The closest thing to a sequel looks to be the next game from Turtle Rock Studios, the developer of the original game (Valve handled the sequel itself), The team unveiled Back 4 Blood earlier this year, and while tit has been explicit that this isn’t just a sequel to Left 4 Dead as there’s “a whole lot of new stuff … which makes it unique.” However, it’s a zombie shooter built around cooperative play and that’s probably the best thing we can hope for at this point.
What could the future Left 4 Dead 3 look like?
As we look toward the future of the Left 4 Dead series, it’s worth remembering that the past decade has seen the release of many titles that tried to put their own spin on the formula that Valve and Turtle Rock refined. The Warhammer: Vermintide series of titles followed Valve the closest and had players battling evil rats from a fantasy world rather than zombies. It used the same layout, but added some light role-playing game elements that helped differentiate itself. There’s also the third-person shooter Nazi Zombie Trilogy, which even added the L4D heroes as playable characters back in 2015. It’s clear that there is still a successful niche to be capitalized upon, one that other developers will gladly cater to since Valve isn’t satisfying them right now. While both of those games are fun, they still don’t quite live up to the high standard that Valve had set, so there’s plenty of need for the series to return.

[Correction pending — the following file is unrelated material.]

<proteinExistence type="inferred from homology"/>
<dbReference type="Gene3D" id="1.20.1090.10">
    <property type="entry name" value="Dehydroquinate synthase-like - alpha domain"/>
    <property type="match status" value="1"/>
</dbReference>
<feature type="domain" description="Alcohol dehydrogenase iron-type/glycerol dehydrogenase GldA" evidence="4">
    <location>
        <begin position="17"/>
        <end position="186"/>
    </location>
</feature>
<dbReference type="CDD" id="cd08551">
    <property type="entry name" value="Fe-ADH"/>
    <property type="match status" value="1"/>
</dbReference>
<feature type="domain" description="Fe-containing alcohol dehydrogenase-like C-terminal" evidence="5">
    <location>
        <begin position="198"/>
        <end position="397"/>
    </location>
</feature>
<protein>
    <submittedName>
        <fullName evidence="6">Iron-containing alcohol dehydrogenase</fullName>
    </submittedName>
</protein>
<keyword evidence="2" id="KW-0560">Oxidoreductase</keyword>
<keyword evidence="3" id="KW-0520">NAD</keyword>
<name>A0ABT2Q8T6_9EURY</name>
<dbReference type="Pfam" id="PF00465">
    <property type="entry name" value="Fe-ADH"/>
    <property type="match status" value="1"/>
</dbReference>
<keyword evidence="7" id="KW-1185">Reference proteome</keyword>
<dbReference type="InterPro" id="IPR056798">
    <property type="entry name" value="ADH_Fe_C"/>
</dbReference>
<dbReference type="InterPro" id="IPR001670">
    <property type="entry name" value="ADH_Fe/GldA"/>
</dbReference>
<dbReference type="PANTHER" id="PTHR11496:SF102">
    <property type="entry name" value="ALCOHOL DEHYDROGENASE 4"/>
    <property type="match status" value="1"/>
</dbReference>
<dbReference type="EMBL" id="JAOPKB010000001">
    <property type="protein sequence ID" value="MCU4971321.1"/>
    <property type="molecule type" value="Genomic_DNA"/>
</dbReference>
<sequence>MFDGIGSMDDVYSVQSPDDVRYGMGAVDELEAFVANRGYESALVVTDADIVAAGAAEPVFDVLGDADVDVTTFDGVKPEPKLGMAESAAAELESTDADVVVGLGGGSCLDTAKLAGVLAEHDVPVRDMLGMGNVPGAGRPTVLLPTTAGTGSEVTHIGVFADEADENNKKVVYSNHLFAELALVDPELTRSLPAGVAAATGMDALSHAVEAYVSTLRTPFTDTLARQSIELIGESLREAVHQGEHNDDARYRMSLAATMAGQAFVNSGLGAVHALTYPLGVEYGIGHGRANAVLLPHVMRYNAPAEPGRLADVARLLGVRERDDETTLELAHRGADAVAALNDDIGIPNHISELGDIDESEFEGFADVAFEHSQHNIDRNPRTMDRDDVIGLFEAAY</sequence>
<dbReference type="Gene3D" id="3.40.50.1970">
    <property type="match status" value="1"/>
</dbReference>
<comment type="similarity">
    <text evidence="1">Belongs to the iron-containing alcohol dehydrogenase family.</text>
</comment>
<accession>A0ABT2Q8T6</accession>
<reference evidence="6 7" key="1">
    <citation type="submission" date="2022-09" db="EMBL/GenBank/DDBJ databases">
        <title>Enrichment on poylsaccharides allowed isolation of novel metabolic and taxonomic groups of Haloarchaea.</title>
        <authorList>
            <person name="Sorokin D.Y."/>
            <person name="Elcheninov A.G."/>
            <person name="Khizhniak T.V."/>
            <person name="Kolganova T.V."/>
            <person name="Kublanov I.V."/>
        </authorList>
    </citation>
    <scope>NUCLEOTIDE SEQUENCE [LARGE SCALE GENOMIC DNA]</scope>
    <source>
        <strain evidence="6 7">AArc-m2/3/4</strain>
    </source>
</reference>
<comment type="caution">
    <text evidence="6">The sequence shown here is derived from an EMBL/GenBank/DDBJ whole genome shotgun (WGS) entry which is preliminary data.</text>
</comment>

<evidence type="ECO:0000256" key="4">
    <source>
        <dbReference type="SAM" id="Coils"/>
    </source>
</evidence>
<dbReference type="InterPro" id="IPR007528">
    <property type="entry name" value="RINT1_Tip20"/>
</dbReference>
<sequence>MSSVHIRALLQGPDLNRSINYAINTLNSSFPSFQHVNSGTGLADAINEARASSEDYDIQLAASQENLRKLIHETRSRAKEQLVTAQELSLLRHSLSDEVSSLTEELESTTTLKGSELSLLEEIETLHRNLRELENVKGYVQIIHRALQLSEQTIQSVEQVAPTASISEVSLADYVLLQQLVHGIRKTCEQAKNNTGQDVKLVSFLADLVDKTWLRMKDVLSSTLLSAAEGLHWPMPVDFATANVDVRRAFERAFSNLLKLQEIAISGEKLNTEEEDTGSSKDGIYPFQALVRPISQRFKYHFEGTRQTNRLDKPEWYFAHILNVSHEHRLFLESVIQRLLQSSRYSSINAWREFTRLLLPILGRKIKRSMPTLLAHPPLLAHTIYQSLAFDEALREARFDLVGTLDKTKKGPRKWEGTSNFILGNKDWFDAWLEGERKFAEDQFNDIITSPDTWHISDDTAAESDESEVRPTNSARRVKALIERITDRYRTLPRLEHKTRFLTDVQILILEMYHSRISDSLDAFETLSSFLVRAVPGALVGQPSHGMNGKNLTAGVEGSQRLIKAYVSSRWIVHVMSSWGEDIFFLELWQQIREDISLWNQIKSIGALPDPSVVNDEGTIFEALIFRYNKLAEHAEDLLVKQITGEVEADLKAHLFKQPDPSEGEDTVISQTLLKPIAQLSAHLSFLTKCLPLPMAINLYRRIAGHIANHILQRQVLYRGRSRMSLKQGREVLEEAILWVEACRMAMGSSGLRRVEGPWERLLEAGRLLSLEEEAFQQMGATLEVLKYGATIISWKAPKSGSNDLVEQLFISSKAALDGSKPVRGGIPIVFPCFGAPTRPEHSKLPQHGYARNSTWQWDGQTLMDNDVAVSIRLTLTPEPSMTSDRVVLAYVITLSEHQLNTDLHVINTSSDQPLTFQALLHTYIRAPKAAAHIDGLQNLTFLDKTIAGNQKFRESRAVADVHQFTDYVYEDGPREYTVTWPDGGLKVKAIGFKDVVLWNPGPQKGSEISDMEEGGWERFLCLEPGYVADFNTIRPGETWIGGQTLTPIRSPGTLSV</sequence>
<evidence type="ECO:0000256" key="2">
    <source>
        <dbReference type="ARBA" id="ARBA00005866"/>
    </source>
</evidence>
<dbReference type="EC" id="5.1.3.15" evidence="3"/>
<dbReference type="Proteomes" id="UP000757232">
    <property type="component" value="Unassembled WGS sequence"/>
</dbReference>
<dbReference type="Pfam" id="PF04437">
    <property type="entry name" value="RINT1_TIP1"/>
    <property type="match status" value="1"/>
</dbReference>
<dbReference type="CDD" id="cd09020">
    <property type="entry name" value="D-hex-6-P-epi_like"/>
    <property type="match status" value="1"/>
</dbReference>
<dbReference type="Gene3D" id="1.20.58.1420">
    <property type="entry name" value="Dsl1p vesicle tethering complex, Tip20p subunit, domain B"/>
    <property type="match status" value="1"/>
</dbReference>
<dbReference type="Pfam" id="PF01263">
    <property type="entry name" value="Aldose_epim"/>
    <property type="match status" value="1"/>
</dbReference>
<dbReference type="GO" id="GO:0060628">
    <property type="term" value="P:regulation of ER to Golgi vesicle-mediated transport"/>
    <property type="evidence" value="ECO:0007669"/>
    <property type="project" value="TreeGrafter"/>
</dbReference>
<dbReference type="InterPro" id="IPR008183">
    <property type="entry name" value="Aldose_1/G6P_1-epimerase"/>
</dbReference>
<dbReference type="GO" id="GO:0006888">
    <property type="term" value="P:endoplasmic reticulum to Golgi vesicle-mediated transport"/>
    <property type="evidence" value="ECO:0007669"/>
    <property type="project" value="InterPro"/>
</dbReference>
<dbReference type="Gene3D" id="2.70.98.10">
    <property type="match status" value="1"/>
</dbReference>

If there’s one potential upside to the long time away, it’s that a potential Left 4 Dead 3 could learn from these other titles and Back 4 Blood once that releases. Some type of overarching RPG elements would give players reasons to keep coming back in order to build their character up. And if Valve wants to keep progression out of gameplay, there’s always the option of letting the player unlock cosmetics. Beyond that, we know that significant improvements would be made graphically (it’s been a whole decade, after all) and that they would enhance the A.I. director to offer up even more differences. From branching pathways to adding more story elements during playthroughs, there are a lot of ways that Valve could iterate on its timeless formula.
Considering how successful the games inspired by Left 4 Dead have been, it is clear that fans still want a new experience that offers up that type of four-player cooperative play while strategically mowing down hordes of zombies. It’s unlikely that we’ll see the version of Left 4 Dead 3 that was originally being developed in 2013, but there’s still enough value in the brand for it to be worthwhile for Valve to bring it back. Even with how frustrating Valve can be with its lengthy development times (just ask any fan of the Half-Life series), it seems more of a question of when rather than if when it comes to Left 4 Dead 3. Well, hopefully, anyway.